‘Christ­mas has come and we are no longer fight­ing. God has blessed your ef­forts’

The Herald Magazine - - 20 - RUS­SELL LEAD­BET­TER

AT long last, the war had come to an end that Novem­ber with the sign­ing of the ar­mistice. Four bloody years of con­flict – four “fev­er­ish, dev­as­tat­ing years”, in the later words of Scot­tish his­to­rian Wil­liam Ferguson – had left mil­lions dead and three em­pires bro­ken in de­feat.

Not that con­flict had ended en­tirely. In his in­tro­duc­tion to the Ox­ford Il­lus­trated His­tory of the First World War, Pro­fes­sor Hew Stra­chan writes that the war “did not end as neatly as the com­mem­o­ra­tive events clus­tered around the an­niver­sary of the ar­mistice”.

Con­flict per­sisted across cen­tral and eastern Europe; civil wars di­vided Rus­sia and Poland ...” Revo­lu­tion­ary un­rest had also been stirred in some parts of Ger­many.

On Christ­mas Day, the Glas­gow Her­ald wrote with feel­ing that it was “the hap­pi­est Christ­mas Western Europe has known since the lurid cloud­burst of Au­gust 1914”.

Even so, it was hard to think of the fes­tive sea­son in “full Christ­mas terms, so to speak,” the lead­ing ar­ti­cle added, “for the Euro­pean Con­ti­nent is shak­ing with revo­lu­tion­ary fires, ma­chine-guns are still mak­ing tar­gets of tar­gets of hu­man bod­ies [ma­chine-guns and tear-gas had been de­ployed in cen­tral Berlin on Christ­mas Eve], and the gaunt spec­tre of famine is claim­ing myr­iad of vic­tims in des­o­lated coun­tries”.

But that De­cem­ber no one could blame peo­ple for cel­e­brat­ing a Christ­mas and New Year in peace. In Scot­land, the Her­ald ob­served, Christ­mas Day, a Wed­nes­day, was cel­e­brated “with a mea­sure of fes­tiv­ity ap­proach­ing pre-war times”.

In Lon­don, the King and Queen, who at­tended a morn­ing ser­vice at West­min­ster Abbey, is­sued a mes­sage that was re­layed to hos­pi­tals where the dis­abled, sick and wounded from the war were be­ing treated. “An­other Christ­mas has come round,” it be­gan, “and we are no longer fight­ing. God has blessed your ef­forts… To the dis­abled, sick and wounded, we send a spe­cial greet­ing, pray­ing that with re­turn­ing health you may be com­forted and cheered by the vi­sion of those good days of peace for which you have sac­ri­ficed so much.”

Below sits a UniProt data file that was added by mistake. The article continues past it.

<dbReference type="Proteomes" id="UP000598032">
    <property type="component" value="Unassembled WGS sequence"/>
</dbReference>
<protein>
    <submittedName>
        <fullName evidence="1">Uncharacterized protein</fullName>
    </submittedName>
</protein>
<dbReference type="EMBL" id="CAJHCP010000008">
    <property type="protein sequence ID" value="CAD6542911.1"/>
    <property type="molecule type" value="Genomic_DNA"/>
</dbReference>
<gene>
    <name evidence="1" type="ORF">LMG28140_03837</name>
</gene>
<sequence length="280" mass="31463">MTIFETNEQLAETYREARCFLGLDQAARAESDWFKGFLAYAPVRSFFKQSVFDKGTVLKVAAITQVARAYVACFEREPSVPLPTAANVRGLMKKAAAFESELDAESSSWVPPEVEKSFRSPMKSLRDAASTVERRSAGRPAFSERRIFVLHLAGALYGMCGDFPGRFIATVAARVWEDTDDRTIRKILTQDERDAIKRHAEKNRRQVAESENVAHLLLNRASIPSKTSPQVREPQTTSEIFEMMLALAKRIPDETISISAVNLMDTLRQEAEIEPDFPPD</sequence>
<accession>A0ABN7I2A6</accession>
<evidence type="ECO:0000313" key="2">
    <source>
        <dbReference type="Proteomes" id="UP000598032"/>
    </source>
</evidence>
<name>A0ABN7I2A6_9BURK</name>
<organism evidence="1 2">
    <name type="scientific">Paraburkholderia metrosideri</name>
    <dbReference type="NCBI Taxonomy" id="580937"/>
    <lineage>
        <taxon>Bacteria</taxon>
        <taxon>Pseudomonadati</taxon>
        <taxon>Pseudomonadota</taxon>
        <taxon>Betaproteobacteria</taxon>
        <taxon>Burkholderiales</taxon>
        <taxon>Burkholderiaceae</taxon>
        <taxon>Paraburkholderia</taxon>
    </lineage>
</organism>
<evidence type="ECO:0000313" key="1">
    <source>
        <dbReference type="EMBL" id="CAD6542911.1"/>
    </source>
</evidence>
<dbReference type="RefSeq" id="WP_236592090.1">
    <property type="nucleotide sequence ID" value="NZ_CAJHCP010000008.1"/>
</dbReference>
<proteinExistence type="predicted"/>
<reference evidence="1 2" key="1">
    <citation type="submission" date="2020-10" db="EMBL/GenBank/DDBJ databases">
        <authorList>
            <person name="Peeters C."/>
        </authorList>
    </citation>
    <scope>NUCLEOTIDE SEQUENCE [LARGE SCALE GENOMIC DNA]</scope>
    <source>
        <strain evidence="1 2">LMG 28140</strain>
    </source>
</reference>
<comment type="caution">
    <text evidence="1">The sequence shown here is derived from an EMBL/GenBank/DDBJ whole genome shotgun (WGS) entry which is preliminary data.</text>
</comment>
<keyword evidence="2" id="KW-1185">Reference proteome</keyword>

Glas­gow Royal In­fir­mary’s chair­man, James Mac­far­lane, replied that the mes­sage had been read to the sick and wounded sailors and sol­diers there – “all of whom, I am glad to say, are do­ing well”.

In Glas­gow, pri­vate busi­nesses, gov­ern­ment of­fices and most shops were closed.

In the evening, great num­bers of peo­ple strolled along the main streets, although the “great mass of the pop­u­la­tion” – those who worked in the

ship­yards and other in­dus­tries – would have to wait un­til the Satur­day for their hol­i­day sea­son to be­gin.

Sev­eral or­gan­i­sa­tions went to con­sid­er­able lengths to en­ter­tain var­i­ous groups, from some 1,200 chil­dren of sol­diers who had died dur­ing the war to Bel­gian refugees who were liv­ing in the city and wounded sol­diers re­cov­er­ing in hos­pi­tal.

Spe­cial per­for­mances were put on in Glas­gow’s the­atres, mu­sic halls and cin­e­mas, all en­joyed by what the Her­ald termed “hol­i­day­mak­ers”. Among the at­trac­tions: a panto, Handy Andy, at the Princess’s The­atre; Jack and the Beanstalk at the Al­ham­bra; a “Grand Am­a­teur Car­ni­val” at the Col­i­seum (“£100 in prizes”); Lit­tle Red Rid­ing Hood at the The­atre Royal; rag­time duet­tists Manny and Roberts,

from Broad­way, at the Em­pire; a new mu­si­cal play, Go­ing Up, Go­ing Up, at the King’s.

There was, as it turns out, a more un­usual at­trac­tion on of­fer. A num­ber of sur­ren­dered Ger­man sub­marines were on dis­play at the Broomielaw and Kingston Dock. So great was the press of peo­ple ea­ger to in­spect them that many had to be turned away.

In Ed­in­burgh, churches staged well-at­tended Christ­mas ser­vices; at the Scot­tish Gen­eral Mil­i­tary Hos­pi­tal, Craigleith, where there were 800 pa­tients, in­clud­ing 400 repa­tri­ated pris­on­ers of war, the wards were gaily dec­o­rated and each pa­tient re­ceived a par­cel con­tain­ing to­bacco, choco­late and other items.

In Greenock, work­ers at the tor­pedo fac­tory en­joyed a day off. In Al­loa, gifts

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